Effect of health disparities on overall survival of patients with glioblastoma
Examine the potential effects of health disparities in survival of glioblastoma (GB) patients.
We conducted a retrospective chart review of newly diagnosed GB patients from 2000 to 2015 at a free standing dedicated cancer center (MD Anderson Cancer Center—MDACC) and a safety net county hospital (Ben Taub General Hospital—BT) located in Houston, Texas. We obtained demographics, insurance status, extent of resection, treatments, and other known prognostic variables (Karnofsky Score—KPS) to evaluate their role on overall GB survival (OS).
We identified 1073 GB patients consisting of 177 from BT and 896 from MDACC. We found significant differences by ethnicity, insurance status, KPS at diagnosis, extent of resection, and percentage of patients receiving standard of care (SOC) between the two centers. OS was 1.64 years for MDACC patients and 1.24 years for BT patients (p < 0.0176). Only 81 (45.8%) BT patients received SOC compared to 577 (64%) of MDACC patients (p < 0.0001). However, there was no significant difference in OS for patients who received SOC, 1.84 years for MDACC patients and 1.99 years for BT patients (p < 0.4787). Of the 96 BT patients who did not receive SOC, 29 (30%) had KPS less than 70 at time of diagnosis and 77 (80%) lacked insurance.
GB patients treated at a safety net county hospital had similar OS compared to a free standing comprehensive cancer center when receiving SOC. County hospital patients had poorer KPS at diagnosis and were often lacking health insurance affecting their ability to receive SOC.
KeywordsHealth disparities Race Glioblastoma Insurance Overall survival
JJM: conceptualization, data curation, formal analysis, investigation, methodology, writing—original draft, and writing—review and editing. MY: data curation, formal analysis. JN: data curation, formal analysis. AJP: data curation, writing—review and editing. AJ: data curation, writing—review and editing. EBL: data curation, writing—review and editing. DL: formal analysis, methodology, software, validation. JW: formal analysis, methodology, software, validation. GA: conceptualization, data curation, formal analysis, investigation, methodology, writing—original draft, and writing—review and editing. JH: conceptualization, data curation, methodology. MB: conceptualization, data curation, formal analysis, investigation, methodology, writing—original draft, and writing—review and editing. JFG: conceptualization, data curation, formal analysis, investigation, methodology, writing—original draft, and writing—review and editing.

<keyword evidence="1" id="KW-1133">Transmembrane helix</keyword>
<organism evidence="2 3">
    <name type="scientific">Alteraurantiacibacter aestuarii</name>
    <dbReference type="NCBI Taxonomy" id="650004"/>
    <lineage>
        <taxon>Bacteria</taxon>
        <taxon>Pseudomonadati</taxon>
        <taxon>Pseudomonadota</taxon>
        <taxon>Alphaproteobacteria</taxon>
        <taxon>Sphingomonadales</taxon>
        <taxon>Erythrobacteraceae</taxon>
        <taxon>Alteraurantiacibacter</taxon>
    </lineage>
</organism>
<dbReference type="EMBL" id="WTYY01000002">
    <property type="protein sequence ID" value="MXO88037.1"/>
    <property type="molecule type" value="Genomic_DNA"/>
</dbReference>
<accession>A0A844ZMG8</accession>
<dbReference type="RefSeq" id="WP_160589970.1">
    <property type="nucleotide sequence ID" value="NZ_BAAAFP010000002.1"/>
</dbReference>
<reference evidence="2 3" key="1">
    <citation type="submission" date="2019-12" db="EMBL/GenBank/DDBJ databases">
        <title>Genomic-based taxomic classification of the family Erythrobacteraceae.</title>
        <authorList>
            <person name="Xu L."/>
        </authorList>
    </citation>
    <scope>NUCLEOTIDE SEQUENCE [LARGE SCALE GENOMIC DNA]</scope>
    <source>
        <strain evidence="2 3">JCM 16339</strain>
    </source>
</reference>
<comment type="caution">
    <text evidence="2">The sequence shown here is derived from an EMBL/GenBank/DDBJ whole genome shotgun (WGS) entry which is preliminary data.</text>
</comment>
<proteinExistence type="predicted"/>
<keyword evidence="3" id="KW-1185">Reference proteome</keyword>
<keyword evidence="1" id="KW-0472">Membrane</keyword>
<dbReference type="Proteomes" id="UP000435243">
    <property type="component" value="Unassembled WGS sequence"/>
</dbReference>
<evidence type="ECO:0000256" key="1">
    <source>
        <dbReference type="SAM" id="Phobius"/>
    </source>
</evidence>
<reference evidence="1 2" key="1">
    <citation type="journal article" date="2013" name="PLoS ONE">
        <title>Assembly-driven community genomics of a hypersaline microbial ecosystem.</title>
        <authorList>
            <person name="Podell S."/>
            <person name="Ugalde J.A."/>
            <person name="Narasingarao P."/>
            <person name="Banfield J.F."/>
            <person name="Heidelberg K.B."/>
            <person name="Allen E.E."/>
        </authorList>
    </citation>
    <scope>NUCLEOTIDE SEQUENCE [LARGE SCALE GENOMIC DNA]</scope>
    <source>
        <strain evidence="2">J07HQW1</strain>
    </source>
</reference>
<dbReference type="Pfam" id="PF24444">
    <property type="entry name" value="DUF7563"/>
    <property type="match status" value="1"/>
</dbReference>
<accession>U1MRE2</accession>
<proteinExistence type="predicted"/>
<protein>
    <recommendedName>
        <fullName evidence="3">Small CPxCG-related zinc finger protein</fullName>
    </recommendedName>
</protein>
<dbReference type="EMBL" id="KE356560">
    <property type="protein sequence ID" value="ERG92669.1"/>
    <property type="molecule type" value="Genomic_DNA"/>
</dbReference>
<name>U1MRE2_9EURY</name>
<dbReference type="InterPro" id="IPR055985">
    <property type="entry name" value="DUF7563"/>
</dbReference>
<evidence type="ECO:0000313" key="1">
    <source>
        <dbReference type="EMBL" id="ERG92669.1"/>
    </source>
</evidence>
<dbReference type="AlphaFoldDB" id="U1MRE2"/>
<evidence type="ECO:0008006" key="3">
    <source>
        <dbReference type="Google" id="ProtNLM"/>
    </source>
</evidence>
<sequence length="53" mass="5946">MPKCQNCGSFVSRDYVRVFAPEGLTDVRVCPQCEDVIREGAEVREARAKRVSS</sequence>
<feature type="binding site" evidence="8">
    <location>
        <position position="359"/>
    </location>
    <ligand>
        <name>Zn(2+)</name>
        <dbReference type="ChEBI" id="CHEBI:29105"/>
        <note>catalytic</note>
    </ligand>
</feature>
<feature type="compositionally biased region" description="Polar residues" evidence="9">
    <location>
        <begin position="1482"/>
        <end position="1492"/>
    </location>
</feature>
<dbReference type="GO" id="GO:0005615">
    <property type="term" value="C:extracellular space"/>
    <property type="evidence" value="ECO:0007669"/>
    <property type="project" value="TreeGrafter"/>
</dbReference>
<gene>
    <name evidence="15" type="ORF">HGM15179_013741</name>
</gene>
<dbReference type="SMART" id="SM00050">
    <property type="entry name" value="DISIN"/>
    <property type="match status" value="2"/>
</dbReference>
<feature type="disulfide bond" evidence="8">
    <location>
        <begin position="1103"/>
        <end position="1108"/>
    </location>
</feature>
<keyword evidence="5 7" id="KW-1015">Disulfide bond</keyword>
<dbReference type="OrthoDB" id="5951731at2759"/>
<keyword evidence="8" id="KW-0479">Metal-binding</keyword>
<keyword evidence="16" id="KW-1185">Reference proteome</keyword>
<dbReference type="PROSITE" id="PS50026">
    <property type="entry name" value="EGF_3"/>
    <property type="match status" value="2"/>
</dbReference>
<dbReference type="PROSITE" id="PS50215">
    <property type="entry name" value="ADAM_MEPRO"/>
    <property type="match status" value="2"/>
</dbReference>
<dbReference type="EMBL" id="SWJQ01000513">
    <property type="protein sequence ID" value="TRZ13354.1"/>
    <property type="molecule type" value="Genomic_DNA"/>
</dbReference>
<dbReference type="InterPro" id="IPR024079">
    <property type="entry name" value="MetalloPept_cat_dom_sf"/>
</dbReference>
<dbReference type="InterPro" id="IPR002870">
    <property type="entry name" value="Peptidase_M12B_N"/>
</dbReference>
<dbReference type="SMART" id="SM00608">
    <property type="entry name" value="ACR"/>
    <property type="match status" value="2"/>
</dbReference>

Compliance with ethical standards
Conflict of interest
Dr. John de Groot—Grant or Research Support: Sanofi-Aventis, Astrazeneca, EMD-Serono; Eli Lilly, Novartis, Deciphera Pharmaceuticals, Mundipharma. Paid Consultant: Celldex; Deciphera Pharmaceuticals, AbbVie, FivePrime Therapeutics, Inc., GW Pharma, Carthera, Eli Lilly, Boston Biomedical Inc.,Taiho Pharmaceuticals, Kairos Venture Investments, Syneos Health, Monteris, Agios, Mundipharma, Blue Earth Diagnostics. Advisory Boards: Genentech, Celldex, Foundation Medicine, Inc., Novogen, Deciphera, Astrazeneca, Insys Therapeutics, Kadmon, Merck, Eli Lilly, Novella Clinical, Blue Earth Diagnostics. Other Relevant Financial or Material Interests: DSMB: VBL Therapeutics; DSMB: Novella; VBI Vaccines, Inc. Stock Ownership: Ziopharm Oncology, Gilead. Company Employment (Spouse): Ziopharm Oncology. None of the other authors have any conflict of interests to report.
This article does not contain any studies with human participants or animals performed by any of the authors and was a retrospective study performed with approval of the IRB of the respective institutions.
- 3.Polite BN, Adams-Campbell LL, Brawley OW et al (2017) Charting the future of cancer health disparities research: a position statement from the American Association for Cancer Research, the American CANCER SOCIETY, the American Society of Clinical Oncology, and the National Cancer Institute. J Clin Oncol 35(26):3075–3082CrossRefPubMedGoogle Scholar
- 4.National Institutes of Health. Cancer health disparities. cancer.gov/about-nci/organization/crchd/cancer-health-disparities-fact-sheet#q1.Google Scholar
- 17.Mahal AR, Mahal BA, Nguyen PL, Yu JB. Prostate cancer outcomes for men aged younger than 65 years with medicaid versus private insurance. Cancer 124(4):752–759Google Scholar
- 21.Brown DA, Himes BT, Kerezoudis P et al (2018) Insurance correlates with improved access to care and outcome among glioblastoma patients. Neuro-oncologyGoogle Scholar
- 22.Ellis L, Canchola AJ, Spiegel D, Ladabaum U, Haile R, Gomez SL. (2017) Trends in cancer survival by health insurance status in California from 1997 to 2014. JAMA Oncol 4(3):317–323Google Scholar
- 23.Soni A, Sabik LM, Simon K, Sommers BD. (2017) Changes in insurance coverage among cancer patients under the affordable care act. JAMA Oncol 4(1):122–124Google Scholar
- 35.Mandel JJ, Yust-Katz S, Patel AJ et al (2017) Inability of positive phase II clinical trials of investigational treatments to subsequently predict positive phase III clinical trials in glioblastoma. Neuro-oncology 20(1):113–122Google Scholar